The motion to reconsider would be appropriate where, for example, the court has patently misunderstood a party, or has made a decision outside the adversarial issues presented to the court by the parties, or has made an error not of reasoning but of apprehension. A further basis for a motion to reconsider would be a controlling or significant change in the law or facts since the submission of the issue to the court.

Above the Belt, Inc. v. Mel Bohannan Roofing, Inc., 99 F.R.D. 99, 101 (E.D. Va. 1983); see also, Sullivan v. Faras-RLS Group, Ltd., 795 F.Supp. 305, 308-09 (D. Ariz. 1992). Such problems rarely arise, id., and have not arisen here.

         The remainder of the Plaintiff’s arguments in the two recently filed motions pertains to reasons why the Court should appoint counsel. The advanced nature of this case reflects that the Plaintiff is capable of communicating his arguments to the Court. The Court reviewed his Response to the Motion to Dismiss (Doc. 25), a motion upon which he prevailed. The Court reviewed his Response to the Motion for Summary Judgment. (Doc. 86.) Both reflect that he can sufficiently represent himself during the dispositive motion phase of the case. As his two recent motions reflect, he is capable of asking for clarification when needed as to how to proceed.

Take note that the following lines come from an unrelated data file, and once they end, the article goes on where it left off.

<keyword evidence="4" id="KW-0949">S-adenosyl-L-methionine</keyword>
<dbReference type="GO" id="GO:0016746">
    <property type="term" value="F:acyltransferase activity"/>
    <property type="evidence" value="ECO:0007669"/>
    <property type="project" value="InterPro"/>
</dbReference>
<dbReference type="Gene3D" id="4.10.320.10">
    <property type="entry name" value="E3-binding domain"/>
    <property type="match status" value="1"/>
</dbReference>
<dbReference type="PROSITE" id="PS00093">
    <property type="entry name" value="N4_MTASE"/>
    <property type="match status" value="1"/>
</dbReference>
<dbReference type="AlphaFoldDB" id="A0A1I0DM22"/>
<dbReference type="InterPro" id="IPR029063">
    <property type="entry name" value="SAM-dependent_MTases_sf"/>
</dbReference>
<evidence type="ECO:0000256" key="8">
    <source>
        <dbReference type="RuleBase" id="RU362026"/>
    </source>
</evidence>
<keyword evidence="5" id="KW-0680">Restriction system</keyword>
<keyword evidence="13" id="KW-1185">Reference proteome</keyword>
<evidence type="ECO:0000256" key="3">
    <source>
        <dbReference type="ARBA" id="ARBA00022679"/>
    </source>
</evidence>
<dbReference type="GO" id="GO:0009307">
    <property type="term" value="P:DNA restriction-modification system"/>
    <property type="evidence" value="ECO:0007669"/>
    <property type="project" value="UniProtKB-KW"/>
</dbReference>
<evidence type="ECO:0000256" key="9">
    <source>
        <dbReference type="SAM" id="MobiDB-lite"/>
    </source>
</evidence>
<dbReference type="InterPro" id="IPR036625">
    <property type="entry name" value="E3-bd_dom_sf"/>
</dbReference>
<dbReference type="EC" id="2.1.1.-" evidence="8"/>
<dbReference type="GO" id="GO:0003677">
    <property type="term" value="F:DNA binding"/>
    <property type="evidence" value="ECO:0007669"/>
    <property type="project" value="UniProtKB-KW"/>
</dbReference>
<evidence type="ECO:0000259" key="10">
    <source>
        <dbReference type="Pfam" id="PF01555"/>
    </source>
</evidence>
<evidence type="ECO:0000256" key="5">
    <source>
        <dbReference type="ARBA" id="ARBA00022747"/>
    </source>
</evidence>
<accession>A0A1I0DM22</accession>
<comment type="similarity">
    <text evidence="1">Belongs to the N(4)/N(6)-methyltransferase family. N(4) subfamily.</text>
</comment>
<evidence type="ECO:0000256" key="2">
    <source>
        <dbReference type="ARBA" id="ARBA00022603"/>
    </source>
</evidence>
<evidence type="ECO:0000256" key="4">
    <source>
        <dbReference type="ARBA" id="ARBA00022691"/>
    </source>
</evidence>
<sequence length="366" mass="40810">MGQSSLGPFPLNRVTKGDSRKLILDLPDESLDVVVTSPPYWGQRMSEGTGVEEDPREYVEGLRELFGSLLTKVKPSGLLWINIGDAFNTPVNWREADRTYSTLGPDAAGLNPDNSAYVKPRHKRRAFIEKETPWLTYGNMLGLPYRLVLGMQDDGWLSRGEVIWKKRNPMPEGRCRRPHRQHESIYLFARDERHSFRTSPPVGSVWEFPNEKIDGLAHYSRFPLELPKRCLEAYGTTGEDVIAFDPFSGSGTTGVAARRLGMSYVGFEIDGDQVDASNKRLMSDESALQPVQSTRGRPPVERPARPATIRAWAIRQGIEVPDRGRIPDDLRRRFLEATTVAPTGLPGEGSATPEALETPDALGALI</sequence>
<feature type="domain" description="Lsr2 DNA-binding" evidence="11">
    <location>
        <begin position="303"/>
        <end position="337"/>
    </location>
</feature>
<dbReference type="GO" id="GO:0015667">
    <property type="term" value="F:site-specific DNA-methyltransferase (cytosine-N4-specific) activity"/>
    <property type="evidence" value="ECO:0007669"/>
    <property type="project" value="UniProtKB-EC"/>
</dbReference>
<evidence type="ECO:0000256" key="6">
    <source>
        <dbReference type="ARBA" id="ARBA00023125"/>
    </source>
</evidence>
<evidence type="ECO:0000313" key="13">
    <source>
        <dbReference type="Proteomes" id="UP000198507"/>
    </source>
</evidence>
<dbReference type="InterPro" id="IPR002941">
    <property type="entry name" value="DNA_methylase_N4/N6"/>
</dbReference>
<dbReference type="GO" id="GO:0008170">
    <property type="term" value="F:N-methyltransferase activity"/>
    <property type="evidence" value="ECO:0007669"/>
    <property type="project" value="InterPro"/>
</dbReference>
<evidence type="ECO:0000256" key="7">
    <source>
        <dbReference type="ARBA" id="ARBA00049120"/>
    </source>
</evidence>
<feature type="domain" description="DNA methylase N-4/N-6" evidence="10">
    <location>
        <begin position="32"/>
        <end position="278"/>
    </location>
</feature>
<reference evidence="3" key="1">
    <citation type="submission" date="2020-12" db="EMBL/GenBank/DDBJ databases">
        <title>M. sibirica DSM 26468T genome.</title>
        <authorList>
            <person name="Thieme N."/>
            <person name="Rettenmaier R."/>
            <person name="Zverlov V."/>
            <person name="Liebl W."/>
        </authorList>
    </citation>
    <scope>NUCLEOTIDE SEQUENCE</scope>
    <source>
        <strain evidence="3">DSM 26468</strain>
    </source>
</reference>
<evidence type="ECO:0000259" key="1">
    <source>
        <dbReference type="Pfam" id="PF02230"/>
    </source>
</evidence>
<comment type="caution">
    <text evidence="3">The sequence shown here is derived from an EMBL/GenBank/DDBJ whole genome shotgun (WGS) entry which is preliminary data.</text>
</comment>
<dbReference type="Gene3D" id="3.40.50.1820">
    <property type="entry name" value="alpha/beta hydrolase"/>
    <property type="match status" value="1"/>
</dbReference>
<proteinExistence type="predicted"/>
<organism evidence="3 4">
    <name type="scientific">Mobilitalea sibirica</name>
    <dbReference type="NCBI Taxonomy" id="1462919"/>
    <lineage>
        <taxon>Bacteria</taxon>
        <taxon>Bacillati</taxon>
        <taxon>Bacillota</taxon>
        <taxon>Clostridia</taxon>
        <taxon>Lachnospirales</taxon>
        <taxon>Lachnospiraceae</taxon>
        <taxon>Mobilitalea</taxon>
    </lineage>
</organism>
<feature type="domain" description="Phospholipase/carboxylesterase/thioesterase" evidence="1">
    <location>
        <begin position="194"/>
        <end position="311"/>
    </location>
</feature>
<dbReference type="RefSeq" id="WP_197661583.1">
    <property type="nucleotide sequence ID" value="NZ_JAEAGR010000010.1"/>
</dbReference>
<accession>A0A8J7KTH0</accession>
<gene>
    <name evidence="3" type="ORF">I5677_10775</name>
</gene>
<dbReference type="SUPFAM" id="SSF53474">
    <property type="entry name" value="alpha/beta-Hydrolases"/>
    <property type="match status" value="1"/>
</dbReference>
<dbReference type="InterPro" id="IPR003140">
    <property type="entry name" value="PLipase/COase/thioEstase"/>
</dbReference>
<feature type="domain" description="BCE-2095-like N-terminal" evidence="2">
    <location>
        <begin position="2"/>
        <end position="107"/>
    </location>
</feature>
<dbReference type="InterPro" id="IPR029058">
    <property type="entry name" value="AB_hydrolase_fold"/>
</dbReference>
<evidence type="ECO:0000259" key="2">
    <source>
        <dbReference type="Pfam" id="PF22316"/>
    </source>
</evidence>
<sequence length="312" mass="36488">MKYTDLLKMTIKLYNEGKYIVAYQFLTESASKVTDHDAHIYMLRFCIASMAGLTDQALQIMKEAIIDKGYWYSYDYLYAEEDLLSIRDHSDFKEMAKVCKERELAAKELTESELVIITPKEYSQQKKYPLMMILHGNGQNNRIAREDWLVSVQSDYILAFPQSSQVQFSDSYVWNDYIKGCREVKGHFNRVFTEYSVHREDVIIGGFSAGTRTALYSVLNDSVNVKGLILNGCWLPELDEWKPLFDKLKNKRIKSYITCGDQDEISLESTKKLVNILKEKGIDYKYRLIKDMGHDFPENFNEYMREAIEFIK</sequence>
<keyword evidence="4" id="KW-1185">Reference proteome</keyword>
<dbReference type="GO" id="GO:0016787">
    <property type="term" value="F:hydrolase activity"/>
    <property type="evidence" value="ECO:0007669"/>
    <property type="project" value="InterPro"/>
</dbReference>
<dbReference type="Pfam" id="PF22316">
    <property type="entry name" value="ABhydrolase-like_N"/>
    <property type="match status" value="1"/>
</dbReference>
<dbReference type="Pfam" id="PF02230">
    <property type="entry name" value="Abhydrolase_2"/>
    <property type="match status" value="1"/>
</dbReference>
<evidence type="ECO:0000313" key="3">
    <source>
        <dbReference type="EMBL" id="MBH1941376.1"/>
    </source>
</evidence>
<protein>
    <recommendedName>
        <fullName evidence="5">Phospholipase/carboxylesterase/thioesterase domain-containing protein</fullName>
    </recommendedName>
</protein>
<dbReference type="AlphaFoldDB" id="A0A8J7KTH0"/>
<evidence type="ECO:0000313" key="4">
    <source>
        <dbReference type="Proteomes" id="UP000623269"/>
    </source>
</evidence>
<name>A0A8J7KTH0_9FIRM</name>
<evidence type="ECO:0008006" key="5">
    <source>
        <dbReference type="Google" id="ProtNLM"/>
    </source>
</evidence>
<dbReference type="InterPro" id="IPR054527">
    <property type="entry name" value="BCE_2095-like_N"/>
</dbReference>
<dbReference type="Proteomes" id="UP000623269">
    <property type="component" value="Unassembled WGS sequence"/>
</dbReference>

There is no constitutional right to the appointment of counsel in a civil case. See, Ivey v. Board of Regents of University of Alaska, 673 F.2d 266, 269 (9th Cir. 1982); Randall v. Wyrick, 642 F.2d 304, 307 n. 6 (8th Cir. 1981). The appointment of counsel in a civil rights case is required only when exceptional circumstances are present. Aldabe v. Aldabe, 616 F.2d 1089, 1093 (9th Cir. 1980); Wilborn v. Escalderon, 789 F.2d 1328, 1331 (9th Cir. 1986). A determination with respect to exceptional circumstances requires an evaluation of the likelihood of success on the merits as well as the ability of a plaintiff to articulate his claims pro se in light of the complexity of the legal issues ...